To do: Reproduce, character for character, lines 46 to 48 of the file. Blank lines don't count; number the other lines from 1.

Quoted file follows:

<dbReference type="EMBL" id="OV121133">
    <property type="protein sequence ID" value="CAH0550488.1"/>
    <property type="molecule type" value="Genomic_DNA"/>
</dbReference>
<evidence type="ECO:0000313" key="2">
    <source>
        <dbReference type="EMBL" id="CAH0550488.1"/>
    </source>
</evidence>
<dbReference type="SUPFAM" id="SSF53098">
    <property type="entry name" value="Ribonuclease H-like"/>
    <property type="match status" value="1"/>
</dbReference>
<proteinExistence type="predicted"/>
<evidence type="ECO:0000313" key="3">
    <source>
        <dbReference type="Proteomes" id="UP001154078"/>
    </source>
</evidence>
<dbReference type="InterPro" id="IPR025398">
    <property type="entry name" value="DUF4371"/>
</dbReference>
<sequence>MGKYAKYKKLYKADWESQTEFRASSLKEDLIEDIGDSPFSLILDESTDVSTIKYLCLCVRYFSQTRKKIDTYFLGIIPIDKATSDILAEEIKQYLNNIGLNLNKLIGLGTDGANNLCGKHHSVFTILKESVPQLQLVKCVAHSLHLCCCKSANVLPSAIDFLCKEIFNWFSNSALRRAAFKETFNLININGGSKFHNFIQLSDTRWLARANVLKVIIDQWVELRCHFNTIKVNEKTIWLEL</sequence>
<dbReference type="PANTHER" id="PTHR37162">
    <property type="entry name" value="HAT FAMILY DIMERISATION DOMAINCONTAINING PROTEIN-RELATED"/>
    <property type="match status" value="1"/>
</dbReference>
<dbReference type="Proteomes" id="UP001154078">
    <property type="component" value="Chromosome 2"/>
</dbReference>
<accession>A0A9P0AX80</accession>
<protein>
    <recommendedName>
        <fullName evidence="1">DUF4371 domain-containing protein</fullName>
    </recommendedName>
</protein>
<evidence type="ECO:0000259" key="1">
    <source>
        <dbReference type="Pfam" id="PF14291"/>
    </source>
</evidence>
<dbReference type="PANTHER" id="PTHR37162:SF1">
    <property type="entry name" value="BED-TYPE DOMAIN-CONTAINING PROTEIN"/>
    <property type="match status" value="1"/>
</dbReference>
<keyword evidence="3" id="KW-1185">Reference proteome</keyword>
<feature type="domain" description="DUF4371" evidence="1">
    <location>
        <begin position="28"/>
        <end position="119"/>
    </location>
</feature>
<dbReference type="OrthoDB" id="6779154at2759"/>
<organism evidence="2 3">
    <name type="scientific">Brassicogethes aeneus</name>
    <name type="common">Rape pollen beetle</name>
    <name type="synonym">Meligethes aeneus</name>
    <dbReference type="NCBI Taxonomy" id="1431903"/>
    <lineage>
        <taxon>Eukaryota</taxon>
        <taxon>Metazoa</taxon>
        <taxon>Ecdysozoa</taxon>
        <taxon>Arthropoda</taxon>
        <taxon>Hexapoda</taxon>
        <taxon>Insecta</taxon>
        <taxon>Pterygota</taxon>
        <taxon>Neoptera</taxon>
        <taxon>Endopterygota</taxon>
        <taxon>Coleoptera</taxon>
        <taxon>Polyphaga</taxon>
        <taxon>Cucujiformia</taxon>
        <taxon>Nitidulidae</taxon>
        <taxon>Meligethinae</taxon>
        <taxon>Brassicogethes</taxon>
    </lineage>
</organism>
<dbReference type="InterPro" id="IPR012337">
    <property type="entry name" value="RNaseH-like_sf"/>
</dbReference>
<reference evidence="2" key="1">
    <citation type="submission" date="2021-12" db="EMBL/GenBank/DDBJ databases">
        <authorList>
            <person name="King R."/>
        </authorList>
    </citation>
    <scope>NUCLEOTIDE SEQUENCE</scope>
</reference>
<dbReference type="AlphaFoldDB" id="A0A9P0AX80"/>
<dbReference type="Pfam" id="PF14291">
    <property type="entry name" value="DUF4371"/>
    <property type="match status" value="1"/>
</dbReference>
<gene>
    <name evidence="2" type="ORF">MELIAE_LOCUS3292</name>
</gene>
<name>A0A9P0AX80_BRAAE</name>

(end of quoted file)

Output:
<keyword evidence="3" id="KW-1185">Reference proteome</keyword>
<feature type="domain" description="DUF4371" evidence="1">
    <location>